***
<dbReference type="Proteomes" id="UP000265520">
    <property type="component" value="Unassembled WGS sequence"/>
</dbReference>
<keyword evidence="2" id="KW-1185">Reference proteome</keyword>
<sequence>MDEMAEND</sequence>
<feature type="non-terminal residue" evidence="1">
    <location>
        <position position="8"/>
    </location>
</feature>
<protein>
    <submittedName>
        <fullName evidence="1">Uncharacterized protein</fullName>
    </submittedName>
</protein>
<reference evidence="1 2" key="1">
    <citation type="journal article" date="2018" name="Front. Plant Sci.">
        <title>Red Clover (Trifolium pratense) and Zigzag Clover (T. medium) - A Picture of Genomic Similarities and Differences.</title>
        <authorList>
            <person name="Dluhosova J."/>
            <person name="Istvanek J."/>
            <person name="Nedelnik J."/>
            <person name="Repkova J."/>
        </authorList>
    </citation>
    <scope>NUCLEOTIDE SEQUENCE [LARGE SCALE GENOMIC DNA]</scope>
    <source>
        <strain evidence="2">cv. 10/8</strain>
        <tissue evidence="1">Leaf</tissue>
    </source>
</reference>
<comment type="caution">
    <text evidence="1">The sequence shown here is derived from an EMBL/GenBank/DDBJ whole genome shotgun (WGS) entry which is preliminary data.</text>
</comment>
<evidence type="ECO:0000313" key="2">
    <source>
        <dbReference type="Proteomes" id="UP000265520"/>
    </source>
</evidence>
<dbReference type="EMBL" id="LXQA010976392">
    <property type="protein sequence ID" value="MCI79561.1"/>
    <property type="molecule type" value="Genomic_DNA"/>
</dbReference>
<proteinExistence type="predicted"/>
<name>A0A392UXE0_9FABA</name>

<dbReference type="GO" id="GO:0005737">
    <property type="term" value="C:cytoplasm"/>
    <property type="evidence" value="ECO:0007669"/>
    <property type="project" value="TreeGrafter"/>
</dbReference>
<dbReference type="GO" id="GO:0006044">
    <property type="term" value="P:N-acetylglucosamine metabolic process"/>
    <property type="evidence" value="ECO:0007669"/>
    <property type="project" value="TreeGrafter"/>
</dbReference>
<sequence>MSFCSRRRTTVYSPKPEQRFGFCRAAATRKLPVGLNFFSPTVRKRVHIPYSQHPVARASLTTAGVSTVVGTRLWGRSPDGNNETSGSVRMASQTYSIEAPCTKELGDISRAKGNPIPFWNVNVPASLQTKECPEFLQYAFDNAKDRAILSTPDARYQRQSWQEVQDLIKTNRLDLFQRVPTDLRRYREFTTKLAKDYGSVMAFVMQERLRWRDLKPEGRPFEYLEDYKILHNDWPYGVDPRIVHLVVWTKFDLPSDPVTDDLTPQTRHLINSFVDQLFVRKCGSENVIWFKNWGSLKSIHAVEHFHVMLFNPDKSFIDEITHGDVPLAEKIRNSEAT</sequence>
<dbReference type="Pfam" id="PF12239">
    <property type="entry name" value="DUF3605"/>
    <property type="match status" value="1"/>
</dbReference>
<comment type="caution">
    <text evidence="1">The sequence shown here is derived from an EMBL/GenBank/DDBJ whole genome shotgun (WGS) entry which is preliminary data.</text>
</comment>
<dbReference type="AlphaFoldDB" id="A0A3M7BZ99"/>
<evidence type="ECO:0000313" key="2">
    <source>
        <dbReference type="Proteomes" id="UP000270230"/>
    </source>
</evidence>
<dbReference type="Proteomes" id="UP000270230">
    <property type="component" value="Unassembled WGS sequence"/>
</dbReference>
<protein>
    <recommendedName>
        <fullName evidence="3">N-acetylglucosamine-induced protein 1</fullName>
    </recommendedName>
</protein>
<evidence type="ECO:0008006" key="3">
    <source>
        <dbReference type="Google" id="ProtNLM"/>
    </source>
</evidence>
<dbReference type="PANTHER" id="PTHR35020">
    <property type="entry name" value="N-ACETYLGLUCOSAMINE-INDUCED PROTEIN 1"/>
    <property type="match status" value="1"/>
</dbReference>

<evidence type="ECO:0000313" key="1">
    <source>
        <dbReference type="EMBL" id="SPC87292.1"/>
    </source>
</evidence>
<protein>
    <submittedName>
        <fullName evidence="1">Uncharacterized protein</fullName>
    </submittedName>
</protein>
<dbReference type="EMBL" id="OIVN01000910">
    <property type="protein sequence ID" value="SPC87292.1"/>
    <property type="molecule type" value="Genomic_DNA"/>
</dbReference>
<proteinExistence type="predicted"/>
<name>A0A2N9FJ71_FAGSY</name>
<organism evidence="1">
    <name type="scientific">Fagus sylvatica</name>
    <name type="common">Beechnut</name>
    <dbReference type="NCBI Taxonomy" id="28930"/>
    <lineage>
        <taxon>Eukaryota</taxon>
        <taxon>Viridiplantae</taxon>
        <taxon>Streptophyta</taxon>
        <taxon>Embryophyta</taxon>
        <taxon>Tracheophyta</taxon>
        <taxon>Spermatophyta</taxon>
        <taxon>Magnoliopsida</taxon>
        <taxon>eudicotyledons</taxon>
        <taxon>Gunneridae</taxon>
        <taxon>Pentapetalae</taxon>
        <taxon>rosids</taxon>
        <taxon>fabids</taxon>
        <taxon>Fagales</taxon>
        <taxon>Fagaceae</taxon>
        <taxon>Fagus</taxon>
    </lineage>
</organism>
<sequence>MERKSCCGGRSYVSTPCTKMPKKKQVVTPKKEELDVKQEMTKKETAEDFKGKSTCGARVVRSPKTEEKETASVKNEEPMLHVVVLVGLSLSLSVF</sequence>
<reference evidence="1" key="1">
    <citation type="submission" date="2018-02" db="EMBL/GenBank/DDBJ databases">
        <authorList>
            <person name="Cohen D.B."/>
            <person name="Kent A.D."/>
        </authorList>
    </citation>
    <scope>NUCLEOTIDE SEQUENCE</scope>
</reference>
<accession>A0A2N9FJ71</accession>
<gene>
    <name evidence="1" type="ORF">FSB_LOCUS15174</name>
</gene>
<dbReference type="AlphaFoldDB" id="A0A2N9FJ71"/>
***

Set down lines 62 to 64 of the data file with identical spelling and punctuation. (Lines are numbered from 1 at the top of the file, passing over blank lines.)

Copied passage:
    <text evidence="1">The sequence shown here is derived from an EMBL/GenBank/DDBJ whole genome shotgun (WGS) entry which is preliminary data.</text>
</comment>
<dbReference type="AlphaFoldDB" id="A0A3M7BZ99"/>